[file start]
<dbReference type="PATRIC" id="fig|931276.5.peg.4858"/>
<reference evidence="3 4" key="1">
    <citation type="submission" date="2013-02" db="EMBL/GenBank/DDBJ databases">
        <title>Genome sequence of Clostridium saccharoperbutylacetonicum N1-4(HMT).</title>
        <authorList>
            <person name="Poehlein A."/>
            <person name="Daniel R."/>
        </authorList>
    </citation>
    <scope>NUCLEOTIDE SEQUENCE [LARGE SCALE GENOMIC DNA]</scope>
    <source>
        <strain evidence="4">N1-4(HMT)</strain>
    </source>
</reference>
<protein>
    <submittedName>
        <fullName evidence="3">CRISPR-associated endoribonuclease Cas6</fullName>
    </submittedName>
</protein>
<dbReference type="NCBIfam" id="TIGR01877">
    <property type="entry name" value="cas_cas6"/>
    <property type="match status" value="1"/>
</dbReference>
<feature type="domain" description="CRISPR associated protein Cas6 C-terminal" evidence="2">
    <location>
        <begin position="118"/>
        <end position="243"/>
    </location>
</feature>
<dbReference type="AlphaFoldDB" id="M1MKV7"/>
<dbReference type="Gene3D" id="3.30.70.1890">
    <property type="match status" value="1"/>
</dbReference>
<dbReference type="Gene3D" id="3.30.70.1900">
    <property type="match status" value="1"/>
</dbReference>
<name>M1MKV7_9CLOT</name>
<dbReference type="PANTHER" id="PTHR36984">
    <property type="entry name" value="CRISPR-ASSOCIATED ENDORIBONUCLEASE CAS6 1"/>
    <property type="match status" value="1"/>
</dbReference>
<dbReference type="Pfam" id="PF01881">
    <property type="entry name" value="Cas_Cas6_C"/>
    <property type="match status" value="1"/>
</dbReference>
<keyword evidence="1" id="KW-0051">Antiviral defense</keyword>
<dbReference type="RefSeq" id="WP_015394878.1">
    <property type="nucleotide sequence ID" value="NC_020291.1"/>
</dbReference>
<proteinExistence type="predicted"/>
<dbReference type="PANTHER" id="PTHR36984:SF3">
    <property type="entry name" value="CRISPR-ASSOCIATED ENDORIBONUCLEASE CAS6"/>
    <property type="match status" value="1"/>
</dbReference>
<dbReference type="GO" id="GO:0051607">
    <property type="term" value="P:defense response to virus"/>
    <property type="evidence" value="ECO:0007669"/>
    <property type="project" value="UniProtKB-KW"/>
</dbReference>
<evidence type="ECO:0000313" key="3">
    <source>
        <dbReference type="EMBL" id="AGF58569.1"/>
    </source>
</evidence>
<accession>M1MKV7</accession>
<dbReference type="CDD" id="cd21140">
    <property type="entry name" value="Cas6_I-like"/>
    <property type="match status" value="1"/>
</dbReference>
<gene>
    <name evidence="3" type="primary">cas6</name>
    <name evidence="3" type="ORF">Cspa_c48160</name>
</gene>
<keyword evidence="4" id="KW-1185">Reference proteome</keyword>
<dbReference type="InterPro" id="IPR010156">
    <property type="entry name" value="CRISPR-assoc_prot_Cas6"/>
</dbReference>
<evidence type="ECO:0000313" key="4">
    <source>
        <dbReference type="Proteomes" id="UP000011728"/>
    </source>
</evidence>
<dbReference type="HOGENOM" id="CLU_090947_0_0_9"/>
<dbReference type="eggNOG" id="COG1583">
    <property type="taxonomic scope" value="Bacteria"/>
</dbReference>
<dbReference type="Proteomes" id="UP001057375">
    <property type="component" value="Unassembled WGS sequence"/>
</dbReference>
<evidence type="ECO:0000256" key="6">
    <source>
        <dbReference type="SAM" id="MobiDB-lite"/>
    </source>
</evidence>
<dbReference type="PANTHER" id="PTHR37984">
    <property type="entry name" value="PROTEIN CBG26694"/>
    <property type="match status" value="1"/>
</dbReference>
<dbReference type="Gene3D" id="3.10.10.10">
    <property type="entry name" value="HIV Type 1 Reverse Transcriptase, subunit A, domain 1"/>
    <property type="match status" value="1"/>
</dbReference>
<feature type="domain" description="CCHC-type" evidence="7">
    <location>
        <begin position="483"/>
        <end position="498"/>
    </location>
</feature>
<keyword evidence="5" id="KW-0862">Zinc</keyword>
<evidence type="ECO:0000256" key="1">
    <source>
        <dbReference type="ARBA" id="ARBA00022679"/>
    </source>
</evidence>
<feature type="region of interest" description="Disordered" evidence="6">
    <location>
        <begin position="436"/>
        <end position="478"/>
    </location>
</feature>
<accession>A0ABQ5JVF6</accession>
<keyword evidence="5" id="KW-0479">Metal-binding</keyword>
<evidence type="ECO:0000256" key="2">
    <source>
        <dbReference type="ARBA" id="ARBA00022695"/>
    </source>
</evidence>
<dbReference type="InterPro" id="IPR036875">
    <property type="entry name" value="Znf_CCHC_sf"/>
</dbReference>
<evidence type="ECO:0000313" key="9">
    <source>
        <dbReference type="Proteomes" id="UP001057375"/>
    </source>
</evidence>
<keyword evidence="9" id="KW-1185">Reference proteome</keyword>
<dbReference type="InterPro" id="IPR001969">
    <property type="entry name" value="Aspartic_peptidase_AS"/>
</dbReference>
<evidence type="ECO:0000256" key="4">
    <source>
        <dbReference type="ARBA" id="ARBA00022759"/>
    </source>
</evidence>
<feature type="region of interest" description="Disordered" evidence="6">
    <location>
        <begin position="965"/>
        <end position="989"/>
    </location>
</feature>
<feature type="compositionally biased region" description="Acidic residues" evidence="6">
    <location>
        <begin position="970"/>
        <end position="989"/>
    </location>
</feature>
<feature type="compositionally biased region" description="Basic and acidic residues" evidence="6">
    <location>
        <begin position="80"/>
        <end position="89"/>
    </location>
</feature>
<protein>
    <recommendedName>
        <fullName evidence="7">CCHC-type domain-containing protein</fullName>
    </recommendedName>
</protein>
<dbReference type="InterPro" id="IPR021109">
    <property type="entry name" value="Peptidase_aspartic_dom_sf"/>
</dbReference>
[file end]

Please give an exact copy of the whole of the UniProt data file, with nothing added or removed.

<dbReference type="PATRIC" id="fig|931276.5.peg.4858"/>
<reference evidence="3 4" key="1">
    <citation type="submission" date="2013-02" db="EMBL/GenBank/DDBJ databases">
        <title>Genome sequence of Clostridium saccharoperbutylacetonicum N1-4(HMT).</title>
        <authorList>
            <person name="Poehlein A."/>
            <person name="Daniel R."/>
        </authorList>
    </citation>
    <scope>NUCLEOTIDE SEQUENCE [LARGE SCALE GENOMIC DNA]</scope>
    <source>
        <strain evidence="4">N1-4(HMT)</strain>
    </source>
</reference>
<protein>
    <submittedName>
        <fullName evidence="3">CRISPR-associated endoribonuclease Cas6</fullName>
    </submittedName>
</protein>
<dbReference type="NCBIfam" id="TIGR01877">
    <property type="entry name" value="cas_cas6"/>
    <property type="match status" value="1"/>
</dbReference>
<feature type="domain" description="CRISPR associated protein Cas6 C-terminal" evidence="2">
    <location>
        <begin position="118"/>
        <end position="243"/>
    </location>
</feature>
<dbReference type="AlphaFoldDB" id="M1MKV7"/>
<dbReference type="Gene3D" id="3.30.70.1890">
    <property type="match status" value="1"/>
</dbReference>
<dbReference type="Gene3D" id="3.30.70.1900">
    <property type="match status" value="1"/>
</dbReference>
<name>M1MKV7_9CLOT</name>
<dbReference type="PANTHER" id="PTHR36984">
    <property type="entry name" value="CRISPR-ASSOCIATED ENDORIBONUCLEASE CAS6 1"/>
    <property type="match status" value="1"/>
</dbReference>
<dbReference type="Pfam" id="PF01881">
    <property type="entry name" value="Cas_Cas6_C"/>
    <property type="match status" value="1"/>
</dbReference>
<keyword evidence="1" id="KW-0051">Antiviral defense</keyword>
<dbReference type="RefSeq" id="WP_015394878.1">
    <property type="nucleotide sequence ID" value="NC_020291.1"/>
</dbReference>
<proteinExistence type="predicted"/>
<dbReference type="PANTHER" id="PTHR36984:SF3">
    <property type="entry name" value="CRISPR-ASSOCIATED ENDORIBONUCLEASE CAS6"/>
    <property type="match status" value="1"/>
</dbReference>
<dbReference type="GO" id="GO:0051607">
    <property type="term" value="P:defense response to virus"/>
    <property type="evidence" value="ECO:0007669"/>
    <property type="project" value="UniProtKB-KW"/>
</dbReference>
<evidence type="ECO:0000313" key="3">
    <source>
        <dbReference type="EMBL" id="AGF58569.1"/>
    </source>
</evidence>
<accession>M1MKV7</accession>
<dbReference type="CDD" id="cd21140">
    <property type="entry name" value="Cas6_I-like"/>
    <property type="match status" value="1"/>
</dbReference>
<gene>
    <name evidence="3" type="primary">cas6</name>
    <name evidence="3" type="ORF">Cspa_c48160</name>
</gene>
<keyword evidence="4" id="KW-1185">Reference proteome</keyword>
<dbReference type="InterPro" id="IPR010156">
    <property type="entry name" value="CRISPR-assoc_prot_Cas6"/>
</dbReference>
<evidence type="ECO:0000313" key="4">
    <source>
        <dbReference type="Proteomes" id="UP000011728"/>
    </source>
</evidence>
<dbReference type="HOGENOM" id="CLU_090947_0_0_9"/>
<dbReference type="eggNOG" id="COG1583">
    <property type="taxonomic scope" value="Bacteria"/>
</dbReference>
<dbReference type="Proteomes" id="UP001057375">
    <property type="component" value="Unassembled WGS sequence"/>
</dbReference>
<evidence type="ECO:0000256" key="6">
    <source>
        <dbReference type="SAM" id="MobiDB-lite"/>
    </source>
</evidence>
<dbReference type="PANTHER" id="PTHR37984">
    <property type="entry name" value="PROTEIN CBG26694"/>
    <property type="match status" value="1"/>
</dbReference>
<dbReference type="Gene3D" id="3.10.10.10">
    <property type="entry name" value="HIV Type 1 Reverse Transcriptase, subunit A, domain 1"/>
    <property type="match status" value="1"/>
</dbReference>
<feature type="domain" description="CCHC-type" evidence="7">
    <location>
        <begin position="483"/>
        <end position="498"/>
    </location>
</feature>
<keyword evidence="5" id="KW-0862">Zinc</keyword>
<evidence type="ECO:0000256" key="1">
    <source>
        <dbReference type="ARBA" id="ARBA00022679"/>
    </source>
</evidence>
<feature type="region of interest" description="Disordered" evidence="6">
    <location>
        <begin position="436"/>
        <end position="478"/>
    </location>
</feature>
<accession>A0ABQ5JVF6</accession>
<keyword evidence="5" id="KW-0479">Metal-binding</keyword>
<evidence type="ECO:0000256" key="2">
    <source>
        <dbReference type="ARBA" id="ARBA00022695"/>
    </source>
</evidence>
<dbReference type="InterPro" id="IPR036875">
    <property type="entry name" value="Znf_CCHC_sf"/>
</dbReference>
<evidence type="ECO:0000313" key="9">
    <source>
        <dbReference type="Proteomes" id="UP001057375"/>
    </source>
</evidence>
<keyword evidence="9" id="KW-1185">Reference proteome</keyword>
<dbReference type="InterPro" id="IPR001969">
    <property type="entry name" value="Aspartic_peptidase_AS"/>
</dbReference>
<evidence type="ECO:0000256" key="4">
    <source>
        <dbReference type="ARBA" id="ARBA00022759"/>
    </source>
</evidence>
<feature type="region of interest" description="Disordered" evidence="6">
    <location>
        <begin position="965"/>
        <end position="989"/>
    </location>
</feature>
<feature type="compositionally biased region" description="Acidic residues" evidence="6">
    <location>
        <begin position="970"/>
        <end position="989"/>
    </location>
</feature>
<feature type="compositionally biased region" description="Basic and acidic residues" evidence="6">
    <location>
        <begin position="80"/>
        <end position="89"/>
    </location>
</feature>
<protein>
    <recommendedName>
        <fullName evidence="7">CCHC-type domain-containing protein</fullName>
    </recommendedName>
</protein>
<dbReference type="InterPro" id="IPR021109">
    <property type="entry name" value="Peptidase_aspartic_dom_sf"/>
</dbReference>